News

Do Police Need a Search Warrant to See Your Phone?

Do Police Need a Search Warrant to See Your Phone?

Can police officers examine a person’s cell phone if they don’t have a search warrant? That’s the question on which the U.S. Supreme Court is set to make a decision sometime this month.

Some Illinois police departments are already asking for warrants if they feel a need to search a phone for evidence of a crime, says Sgt. Mark Folkenroth of the Quincy Police.

“It’s still kind of up in the air. It’s really a gray area in law enforcement, so if we get a search warrant, we’re pretty much guaranteed that what we’re doing is legitimate,” he said.

He says he always gets a warrant before searching someone’s phone, to ensure that any evidence found will be admissible in court.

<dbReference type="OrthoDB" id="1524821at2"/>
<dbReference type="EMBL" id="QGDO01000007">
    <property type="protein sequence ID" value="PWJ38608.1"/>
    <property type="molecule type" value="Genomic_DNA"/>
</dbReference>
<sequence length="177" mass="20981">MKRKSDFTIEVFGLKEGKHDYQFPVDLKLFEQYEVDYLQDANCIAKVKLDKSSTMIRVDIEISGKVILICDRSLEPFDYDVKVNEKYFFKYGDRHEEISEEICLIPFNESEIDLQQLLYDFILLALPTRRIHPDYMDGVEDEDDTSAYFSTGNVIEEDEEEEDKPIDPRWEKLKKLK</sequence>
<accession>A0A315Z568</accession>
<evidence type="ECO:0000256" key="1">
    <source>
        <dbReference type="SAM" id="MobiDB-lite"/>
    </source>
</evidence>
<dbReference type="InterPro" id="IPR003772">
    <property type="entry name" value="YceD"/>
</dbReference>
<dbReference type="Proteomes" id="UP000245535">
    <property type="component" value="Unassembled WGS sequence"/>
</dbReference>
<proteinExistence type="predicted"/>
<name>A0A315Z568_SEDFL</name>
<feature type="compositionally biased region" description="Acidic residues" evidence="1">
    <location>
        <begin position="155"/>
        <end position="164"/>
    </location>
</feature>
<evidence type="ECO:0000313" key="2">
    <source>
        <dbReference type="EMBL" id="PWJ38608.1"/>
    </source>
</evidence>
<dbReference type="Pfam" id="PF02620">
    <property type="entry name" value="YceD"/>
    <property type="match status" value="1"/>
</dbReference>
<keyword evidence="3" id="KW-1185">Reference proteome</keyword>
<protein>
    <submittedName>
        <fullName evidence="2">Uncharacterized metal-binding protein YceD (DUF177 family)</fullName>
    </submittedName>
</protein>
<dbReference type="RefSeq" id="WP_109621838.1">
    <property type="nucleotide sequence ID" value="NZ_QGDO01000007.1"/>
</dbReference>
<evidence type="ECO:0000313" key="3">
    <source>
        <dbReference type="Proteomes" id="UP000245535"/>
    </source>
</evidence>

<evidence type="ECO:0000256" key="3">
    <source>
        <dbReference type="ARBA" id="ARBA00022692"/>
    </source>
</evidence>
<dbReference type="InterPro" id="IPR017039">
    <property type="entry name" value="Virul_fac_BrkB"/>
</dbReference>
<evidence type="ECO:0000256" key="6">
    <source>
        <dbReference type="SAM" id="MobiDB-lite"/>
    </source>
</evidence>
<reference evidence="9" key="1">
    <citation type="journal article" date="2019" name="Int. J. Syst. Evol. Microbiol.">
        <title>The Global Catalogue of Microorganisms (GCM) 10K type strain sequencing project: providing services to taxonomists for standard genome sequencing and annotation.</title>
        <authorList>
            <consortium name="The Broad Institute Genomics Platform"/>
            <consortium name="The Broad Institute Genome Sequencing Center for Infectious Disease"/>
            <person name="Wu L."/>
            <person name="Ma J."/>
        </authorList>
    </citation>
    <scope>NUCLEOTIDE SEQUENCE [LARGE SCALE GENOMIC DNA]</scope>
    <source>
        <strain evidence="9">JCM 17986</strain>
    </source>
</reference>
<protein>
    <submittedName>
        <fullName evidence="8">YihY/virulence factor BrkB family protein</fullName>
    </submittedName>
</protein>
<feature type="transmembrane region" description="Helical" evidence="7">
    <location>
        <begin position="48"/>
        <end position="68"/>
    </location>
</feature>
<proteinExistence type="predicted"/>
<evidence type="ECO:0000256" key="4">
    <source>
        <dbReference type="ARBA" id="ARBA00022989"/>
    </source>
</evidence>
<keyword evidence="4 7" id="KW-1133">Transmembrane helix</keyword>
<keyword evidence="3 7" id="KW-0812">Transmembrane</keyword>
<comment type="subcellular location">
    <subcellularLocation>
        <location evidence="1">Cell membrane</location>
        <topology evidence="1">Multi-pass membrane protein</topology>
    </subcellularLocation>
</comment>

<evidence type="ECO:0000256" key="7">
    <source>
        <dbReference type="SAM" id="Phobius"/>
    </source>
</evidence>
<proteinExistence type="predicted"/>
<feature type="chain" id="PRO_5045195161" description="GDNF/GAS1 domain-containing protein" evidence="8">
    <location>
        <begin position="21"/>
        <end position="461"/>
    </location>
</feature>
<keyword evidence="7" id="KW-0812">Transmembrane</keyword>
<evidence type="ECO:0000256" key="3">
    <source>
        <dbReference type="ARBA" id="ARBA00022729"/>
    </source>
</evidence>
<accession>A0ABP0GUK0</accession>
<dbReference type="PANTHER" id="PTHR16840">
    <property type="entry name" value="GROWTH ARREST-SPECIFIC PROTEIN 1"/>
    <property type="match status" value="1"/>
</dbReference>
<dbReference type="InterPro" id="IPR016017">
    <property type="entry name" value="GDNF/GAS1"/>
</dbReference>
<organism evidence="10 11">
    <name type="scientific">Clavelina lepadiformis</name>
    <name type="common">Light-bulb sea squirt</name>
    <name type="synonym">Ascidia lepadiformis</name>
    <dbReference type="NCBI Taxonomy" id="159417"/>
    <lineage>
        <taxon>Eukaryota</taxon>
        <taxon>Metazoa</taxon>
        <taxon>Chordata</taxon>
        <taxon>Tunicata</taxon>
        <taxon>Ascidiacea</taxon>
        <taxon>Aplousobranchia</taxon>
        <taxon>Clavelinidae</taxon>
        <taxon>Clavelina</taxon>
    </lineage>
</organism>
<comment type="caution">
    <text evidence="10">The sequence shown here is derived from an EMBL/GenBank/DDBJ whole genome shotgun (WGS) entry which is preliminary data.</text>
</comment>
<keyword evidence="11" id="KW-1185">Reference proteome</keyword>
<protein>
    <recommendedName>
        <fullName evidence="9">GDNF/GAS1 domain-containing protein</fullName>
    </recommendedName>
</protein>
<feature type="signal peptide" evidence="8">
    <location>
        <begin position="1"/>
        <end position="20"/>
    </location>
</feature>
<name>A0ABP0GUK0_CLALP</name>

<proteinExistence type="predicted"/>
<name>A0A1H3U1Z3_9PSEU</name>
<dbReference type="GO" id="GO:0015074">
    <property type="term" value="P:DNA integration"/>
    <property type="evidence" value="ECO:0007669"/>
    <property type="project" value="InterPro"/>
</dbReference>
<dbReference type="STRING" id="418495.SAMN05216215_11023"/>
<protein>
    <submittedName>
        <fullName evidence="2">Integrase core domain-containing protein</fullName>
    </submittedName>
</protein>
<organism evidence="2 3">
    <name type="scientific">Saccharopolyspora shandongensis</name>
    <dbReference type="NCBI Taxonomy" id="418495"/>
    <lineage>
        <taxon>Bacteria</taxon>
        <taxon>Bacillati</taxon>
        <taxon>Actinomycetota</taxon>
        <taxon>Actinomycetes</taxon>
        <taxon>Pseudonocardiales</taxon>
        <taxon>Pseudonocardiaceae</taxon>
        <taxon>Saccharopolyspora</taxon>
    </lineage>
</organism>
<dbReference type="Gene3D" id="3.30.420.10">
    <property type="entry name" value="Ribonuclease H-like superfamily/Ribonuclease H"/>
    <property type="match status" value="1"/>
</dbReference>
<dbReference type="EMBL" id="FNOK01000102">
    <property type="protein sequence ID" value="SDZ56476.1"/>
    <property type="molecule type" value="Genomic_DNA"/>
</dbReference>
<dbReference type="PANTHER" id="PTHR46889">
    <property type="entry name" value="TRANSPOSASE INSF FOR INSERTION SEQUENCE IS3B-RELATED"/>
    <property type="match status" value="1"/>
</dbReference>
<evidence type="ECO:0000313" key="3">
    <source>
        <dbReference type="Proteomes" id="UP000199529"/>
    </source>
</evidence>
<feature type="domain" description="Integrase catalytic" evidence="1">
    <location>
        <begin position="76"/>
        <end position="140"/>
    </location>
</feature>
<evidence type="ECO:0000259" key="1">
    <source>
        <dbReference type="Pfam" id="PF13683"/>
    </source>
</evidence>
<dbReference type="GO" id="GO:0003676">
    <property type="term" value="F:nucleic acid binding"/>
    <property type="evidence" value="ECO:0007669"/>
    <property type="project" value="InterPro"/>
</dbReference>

Privacy advocates believe that cops searching phones without a warrant is an invasion of privacy, because the phones contain or have access to banking records, e-mails, videos and pictures.

The Supreme Court justices are expected to decide the issue by the end of this month. The cases are United States vs. Wurie and Riley vs. California.

Recent Headlines

in Local

Cab Driver Charged with Endangerment After Mt. Vernon Teen Leaves Camp

police lights

A 13-year-old girl went missing after being dropped at an overnight church summer camp.

in Local

New Attorneys for Man Accused of Killing Quincy 7th Grader

jail

The Adams County public defender's office cited a conflict of interest.

in Local

Illinois River Hits Record Flood Stage at Meredosia

illinois river flooding

The river surpassed its 1943 record of 28.7 feet on Wednesday.

in Local

Danville Condemns Dick Van Dyke’s Childhood Home

Professional Dancers Society's 28th Annual Gypsy Award Luncheon at The Beverly Hilton Hotel - Arrivals

Featuring: Dick Van Dyke
Where: Los Angeles, California, United States
When: 29 Mar 2015
Credit: WENN.com

The childhood home of actor Dick Van Dyke could be torn down after Danville condemned it.

in Local

Unions Seek Full Pay Despite Lack of State Budget

gavel2

Unions representing Illinois state employees have filed a lawsuit demanding they will be paid in full and on time.